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PwDs demand better access to public transport

The state government, as per a reply to an RTI, had received a fund of Rs 33,67,52,971 from the central government under Accessible India Campaign-1 to make 22 selected buildings accessible.

Staff Reporter

SHILLONG:

President of the Meghalaya Deaf Association Ferdinand Lyngdoh Marshillong on January 27 expressed frustration at the inability of the state to provide access to public transport for people with disabilities, adding that it has been a long-standing issue which is often swept under the rug.

The state government, according to a reply to an RTI filed by him with the office of the Commissioner for Persons with Disability, had received a fund of Rs 33,67,52,971 from the central government under Accessible India Campaign-1 to make 22 selected buildings accessible.

The RTI reply revealed that Rs 32,45,73,416 has been utilised so far while the balance will be released after completion of all the work.

In a statement issued, he stated that with regard to accessible transportation, the reply mentioned that there are 37 mini SPTS Ashok Leyland buses under the Meghalaya Urban Development Authority which are fully accessible to PWDs and two seats are reserved for them and manual assistance is also being provided.

“However People with Disabilities are still struggling. Benister Kharpor, a visually impaired person, said these SPTS buses run away if they see persons with disabilities. This is not the only challenge that PwDs face and also affects them when they have to go and apply for their disability certificate,” he said.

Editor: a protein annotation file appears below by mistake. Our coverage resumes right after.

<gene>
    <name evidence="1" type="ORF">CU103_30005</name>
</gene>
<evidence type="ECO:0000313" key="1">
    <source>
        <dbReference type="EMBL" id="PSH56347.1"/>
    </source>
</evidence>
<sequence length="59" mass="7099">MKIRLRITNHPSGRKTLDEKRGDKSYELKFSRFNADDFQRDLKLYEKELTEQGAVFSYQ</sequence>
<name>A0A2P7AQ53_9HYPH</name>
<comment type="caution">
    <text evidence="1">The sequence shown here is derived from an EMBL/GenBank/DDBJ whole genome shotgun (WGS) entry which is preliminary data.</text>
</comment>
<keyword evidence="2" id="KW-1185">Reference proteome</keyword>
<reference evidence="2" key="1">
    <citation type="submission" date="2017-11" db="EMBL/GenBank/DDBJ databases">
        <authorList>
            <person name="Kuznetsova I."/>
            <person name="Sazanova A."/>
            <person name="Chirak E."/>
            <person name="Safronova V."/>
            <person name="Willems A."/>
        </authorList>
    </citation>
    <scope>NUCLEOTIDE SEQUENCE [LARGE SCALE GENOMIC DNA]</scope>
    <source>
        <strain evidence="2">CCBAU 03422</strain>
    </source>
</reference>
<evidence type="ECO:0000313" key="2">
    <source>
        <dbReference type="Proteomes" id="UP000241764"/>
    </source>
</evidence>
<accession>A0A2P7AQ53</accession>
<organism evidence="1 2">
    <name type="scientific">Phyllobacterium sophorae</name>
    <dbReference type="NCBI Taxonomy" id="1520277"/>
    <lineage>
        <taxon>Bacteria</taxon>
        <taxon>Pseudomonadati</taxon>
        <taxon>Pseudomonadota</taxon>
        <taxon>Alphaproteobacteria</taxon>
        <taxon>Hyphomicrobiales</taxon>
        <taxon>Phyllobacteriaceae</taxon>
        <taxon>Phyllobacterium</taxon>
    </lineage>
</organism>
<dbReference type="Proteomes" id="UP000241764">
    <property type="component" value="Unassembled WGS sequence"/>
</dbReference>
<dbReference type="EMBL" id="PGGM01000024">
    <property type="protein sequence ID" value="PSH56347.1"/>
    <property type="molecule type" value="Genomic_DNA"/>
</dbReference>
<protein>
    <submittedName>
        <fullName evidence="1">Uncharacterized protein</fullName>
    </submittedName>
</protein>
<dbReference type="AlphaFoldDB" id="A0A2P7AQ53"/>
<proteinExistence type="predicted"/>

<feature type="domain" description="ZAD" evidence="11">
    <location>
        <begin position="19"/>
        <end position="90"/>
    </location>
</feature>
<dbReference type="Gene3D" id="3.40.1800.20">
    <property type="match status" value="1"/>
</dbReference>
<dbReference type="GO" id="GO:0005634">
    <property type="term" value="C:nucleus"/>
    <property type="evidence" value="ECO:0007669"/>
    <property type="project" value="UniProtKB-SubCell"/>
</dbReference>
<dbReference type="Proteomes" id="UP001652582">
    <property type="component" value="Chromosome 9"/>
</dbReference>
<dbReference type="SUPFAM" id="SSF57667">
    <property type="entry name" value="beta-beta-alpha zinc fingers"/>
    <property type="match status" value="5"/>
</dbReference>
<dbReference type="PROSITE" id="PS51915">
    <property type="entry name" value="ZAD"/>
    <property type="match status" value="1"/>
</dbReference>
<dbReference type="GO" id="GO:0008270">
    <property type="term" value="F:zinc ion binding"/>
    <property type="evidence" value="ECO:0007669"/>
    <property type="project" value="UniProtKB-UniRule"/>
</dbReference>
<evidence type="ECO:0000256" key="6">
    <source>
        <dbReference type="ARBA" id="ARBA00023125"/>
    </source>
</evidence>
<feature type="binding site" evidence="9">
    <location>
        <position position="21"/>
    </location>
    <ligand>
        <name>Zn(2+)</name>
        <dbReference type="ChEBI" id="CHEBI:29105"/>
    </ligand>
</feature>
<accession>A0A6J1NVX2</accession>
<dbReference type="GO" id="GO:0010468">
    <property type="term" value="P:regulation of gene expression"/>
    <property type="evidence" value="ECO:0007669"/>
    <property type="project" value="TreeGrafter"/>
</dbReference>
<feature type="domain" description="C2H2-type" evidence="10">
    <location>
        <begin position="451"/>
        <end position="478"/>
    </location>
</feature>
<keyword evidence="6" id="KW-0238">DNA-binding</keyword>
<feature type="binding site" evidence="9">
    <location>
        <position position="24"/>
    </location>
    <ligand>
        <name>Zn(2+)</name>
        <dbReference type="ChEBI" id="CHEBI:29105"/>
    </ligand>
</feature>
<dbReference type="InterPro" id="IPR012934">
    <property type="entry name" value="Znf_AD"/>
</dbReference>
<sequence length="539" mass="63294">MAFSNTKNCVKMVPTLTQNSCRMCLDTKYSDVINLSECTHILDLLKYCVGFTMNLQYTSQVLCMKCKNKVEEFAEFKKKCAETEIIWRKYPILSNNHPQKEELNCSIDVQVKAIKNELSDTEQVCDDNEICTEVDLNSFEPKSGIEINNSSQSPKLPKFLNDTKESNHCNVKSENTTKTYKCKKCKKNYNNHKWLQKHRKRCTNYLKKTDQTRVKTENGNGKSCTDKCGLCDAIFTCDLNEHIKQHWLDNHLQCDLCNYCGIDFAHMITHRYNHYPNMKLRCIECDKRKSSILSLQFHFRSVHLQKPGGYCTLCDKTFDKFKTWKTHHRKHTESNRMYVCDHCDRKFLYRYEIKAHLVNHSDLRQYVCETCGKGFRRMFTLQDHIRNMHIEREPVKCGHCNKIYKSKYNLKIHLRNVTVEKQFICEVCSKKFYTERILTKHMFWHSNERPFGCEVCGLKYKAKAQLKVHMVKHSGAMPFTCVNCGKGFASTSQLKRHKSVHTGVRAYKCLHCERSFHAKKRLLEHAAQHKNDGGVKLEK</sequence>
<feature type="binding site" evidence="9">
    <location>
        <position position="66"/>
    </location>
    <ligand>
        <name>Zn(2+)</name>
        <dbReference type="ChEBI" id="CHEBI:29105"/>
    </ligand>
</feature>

Marshillong added that lack of accessible transport greatly affects people with disability in rural areas, especially when they have to travel to the district hospital to get assessment done for availing the certificate.

He said that it is a problem for PwDs when the district hospitals do not have specialists and they have to travel to other districts or to Shillong. Due to these difficulties, there are still PwDs who do not have disability certificates, he added.

He lamented that public transport in Meghalaya is far from being disabled-friendly or inclusive.

“While the term disabled-friendly has become a popular buzzword in various schemes, campaigns and other activities, citizens have pointed out that there is very little effort to really make public infrastructure/ transportation accessible, safe and considerate for individuals with disability,” he said.

Marshillong added that even the State Resource Center on Disabilities Affairs has been working hard to reach out to PwDs to help them get their certificate but lack of access to transportation and higher fare is keeping them away from getting it.

An official had said that they had tried their best to bring specialists from other districts to such villages for necessary assessment for PwDs to get their certificates, but most are unwilling to do so resulting in many having to go without such certificates.

Having a disability certificate and UDID (Unique Disability ID) Card enables PWDs to avail the benefits provided by the government and also to claim their rights.

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